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Roger Weller, geology instructor regional geology planetary gems
by Adam Hansen
Rezoning of America’s Farmland
More and more we see farmland disappearing and new homes and businesses being built. Local governments have been issuing new zoning licenses to developers.
As seen here, brand new homes were built on rezoned
land across the street from the original farm.
With the rising crude oil
prices many people are turning towards the use of ethanol fuel, derived from
American grown corn. Countries, such as Brazil, have been using ethanol for
years and have surpluses they could export. Instead of importing ethanol the
U.S. government has decided to subsidize farmers for growing corn used in the
production of ethanol. However the ethanol boom may save some farmland from
being sold due to the profits the farmers can make.
farm land, the horizon is covered with new construction.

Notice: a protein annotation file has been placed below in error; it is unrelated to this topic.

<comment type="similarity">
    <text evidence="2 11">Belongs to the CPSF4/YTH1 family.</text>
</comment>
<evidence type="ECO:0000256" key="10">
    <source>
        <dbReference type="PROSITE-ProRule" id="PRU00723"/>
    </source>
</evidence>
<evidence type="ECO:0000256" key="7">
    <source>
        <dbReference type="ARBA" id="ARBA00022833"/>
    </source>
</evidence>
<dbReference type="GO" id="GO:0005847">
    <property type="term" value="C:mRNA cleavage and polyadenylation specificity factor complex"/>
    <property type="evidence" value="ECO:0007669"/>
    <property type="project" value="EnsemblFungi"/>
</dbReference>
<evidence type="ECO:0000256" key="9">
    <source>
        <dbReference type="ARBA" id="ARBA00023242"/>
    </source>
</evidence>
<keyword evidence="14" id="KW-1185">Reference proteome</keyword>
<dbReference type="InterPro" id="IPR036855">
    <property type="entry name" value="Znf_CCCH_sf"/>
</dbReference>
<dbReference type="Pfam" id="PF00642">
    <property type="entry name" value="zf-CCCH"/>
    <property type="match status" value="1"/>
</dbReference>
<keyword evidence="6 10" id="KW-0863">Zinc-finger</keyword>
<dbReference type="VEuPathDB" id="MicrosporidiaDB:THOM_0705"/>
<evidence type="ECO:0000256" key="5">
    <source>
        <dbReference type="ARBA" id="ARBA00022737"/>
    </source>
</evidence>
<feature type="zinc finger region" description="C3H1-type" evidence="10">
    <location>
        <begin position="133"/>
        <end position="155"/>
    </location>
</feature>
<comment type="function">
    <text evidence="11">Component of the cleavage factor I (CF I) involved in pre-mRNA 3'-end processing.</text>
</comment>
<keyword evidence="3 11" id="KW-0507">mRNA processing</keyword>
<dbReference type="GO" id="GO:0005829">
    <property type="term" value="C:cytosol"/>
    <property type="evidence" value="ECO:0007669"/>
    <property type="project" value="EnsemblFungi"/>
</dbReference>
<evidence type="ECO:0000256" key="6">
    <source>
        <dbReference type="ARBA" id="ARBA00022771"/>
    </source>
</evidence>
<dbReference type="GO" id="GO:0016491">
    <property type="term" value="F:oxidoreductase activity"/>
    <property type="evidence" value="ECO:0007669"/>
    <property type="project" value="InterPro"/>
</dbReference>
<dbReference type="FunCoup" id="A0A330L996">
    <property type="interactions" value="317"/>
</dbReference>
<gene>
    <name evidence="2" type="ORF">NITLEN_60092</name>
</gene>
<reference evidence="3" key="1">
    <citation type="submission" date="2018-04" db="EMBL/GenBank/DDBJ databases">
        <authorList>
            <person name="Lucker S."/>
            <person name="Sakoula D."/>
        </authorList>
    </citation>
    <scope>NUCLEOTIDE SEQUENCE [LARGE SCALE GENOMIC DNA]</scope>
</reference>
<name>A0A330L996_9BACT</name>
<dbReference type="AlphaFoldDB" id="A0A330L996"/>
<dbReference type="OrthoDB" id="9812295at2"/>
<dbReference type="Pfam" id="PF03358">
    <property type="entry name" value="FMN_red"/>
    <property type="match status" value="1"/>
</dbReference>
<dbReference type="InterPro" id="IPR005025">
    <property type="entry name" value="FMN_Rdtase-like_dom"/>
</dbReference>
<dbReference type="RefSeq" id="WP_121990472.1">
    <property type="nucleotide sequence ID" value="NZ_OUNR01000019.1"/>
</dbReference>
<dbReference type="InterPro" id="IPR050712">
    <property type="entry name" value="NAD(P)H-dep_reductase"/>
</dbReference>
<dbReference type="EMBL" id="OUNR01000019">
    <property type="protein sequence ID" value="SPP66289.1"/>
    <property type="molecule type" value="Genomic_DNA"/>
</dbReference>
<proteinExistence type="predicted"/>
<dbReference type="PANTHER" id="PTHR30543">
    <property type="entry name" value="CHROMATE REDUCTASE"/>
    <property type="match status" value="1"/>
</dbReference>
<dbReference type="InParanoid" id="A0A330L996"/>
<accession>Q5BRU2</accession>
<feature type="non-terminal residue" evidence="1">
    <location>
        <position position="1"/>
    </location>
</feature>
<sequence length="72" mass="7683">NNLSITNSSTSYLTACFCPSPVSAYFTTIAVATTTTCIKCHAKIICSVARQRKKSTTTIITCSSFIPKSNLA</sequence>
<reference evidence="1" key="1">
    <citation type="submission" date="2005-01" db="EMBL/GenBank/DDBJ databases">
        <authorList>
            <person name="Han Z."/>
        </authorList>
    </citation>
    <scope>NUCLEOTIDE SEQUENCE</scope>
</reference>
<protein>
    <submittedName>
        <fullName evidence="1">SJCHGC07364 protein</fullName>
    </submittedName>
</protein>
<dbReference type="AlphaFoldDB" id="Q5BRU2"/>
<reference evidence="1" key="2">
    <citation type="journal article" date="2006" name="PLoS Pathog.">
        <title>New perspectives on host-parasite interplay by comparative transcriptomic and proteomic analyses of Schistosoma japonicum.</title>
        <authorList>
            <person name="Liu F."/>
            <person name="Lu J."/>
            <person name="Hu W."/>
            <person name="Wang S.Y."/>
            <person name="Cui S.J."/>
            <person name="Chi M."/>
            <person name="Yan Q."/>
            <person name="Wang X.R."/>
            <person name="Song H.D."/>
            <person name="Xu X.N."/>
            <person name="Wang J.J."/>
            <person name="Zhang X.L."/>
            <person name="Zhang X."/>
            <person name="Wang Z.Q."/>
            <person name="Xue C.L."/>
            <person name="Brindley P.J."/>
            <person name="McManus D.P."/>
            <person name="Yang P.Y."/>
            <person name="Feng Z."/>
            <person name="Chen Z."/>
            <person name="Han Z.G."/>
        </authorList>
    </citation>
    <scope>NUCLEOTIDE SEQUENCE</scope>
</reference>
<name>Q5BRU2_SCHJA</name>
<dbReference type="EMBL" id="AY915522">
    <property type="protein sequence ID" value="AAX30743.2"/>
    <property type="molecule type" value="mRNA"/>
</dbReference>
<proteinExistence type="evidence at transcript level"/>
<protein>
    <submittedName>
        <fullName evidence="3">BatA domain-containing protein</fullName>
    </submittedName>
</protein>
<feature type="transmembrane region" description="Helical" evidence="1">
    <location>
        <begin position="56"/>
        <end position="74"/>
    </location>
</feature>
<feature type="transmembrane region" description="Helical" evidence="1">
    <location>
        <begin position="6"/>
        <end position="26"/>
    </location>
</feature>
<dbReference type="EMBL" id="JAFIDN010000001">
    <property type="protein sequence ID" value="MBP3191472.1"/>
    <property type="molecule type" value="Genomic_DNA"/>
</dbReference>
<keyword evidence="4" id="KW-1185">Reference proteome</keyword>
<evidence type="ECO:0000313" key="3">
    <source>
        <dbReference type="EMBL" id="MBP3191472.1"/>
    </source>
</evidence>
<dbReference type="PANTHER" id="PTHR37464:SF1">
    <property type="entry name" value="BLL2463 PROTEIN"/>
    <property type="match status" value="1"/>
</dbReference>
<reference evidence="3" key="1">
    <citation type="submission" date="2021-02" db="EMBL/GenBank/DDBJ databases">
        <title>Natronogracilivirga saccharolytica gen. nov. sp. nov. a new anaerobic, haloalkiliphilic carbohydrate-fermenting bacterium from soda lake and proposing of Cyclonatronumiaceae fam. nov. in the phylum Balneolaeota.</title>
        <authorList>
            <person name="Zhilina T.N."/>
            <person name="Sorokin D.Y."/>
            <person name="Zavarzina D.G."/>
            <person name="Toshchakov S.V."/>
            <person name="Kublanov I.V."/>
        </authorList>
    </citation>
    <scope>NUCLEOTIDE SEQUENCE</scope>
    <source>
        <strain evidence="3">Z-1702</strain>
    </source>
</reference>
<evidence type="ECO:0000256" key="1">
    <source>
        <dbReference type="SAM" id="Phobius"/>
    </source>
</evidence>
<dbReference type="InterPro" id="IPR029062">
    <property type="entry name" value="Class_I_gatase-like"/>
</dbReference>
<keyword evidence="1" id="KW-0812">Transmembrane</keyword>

For the first time in
America’s history we are beginning to import edible corn. America is the
world’s top producer of corn and due to the production of ethanol and the
rezoning of fertile farm lands we find ourselves importing corn.
E85 ethanol used in America
Farmers have been using
fertilizers for many years for a very specific reason; the soil does not have
the proper nutrients. Even with the use of fertilizers soil can become
agriculturally useless due to the drawing out of all the nutrients. When this
happens the soil turns to clay, in which it is very hard to sustain crops.
With a growing population and high demand for ethanol we cannot afford to have fertile lands built upon. In the future if there were a food shortage or any such crisis it would cost too much for farmers to remove homes and businesses from fertile lands to replant crops.
A portion of this farm was rezoned as residential and This was once a thriving corn and soy bean field, it
homes now reside on the land where crops once grew. has been cleared to make way for new development.
The next series of photographs is a nearly fifty acre plot of rezoned
farmland that is being developed into a high school in Illinois. The land was
once used for corn and soy bean, planted in alternating years. The farm land
next to the complex where the high school is being built was purchased by
developers who plan on building a 200 home subdivision.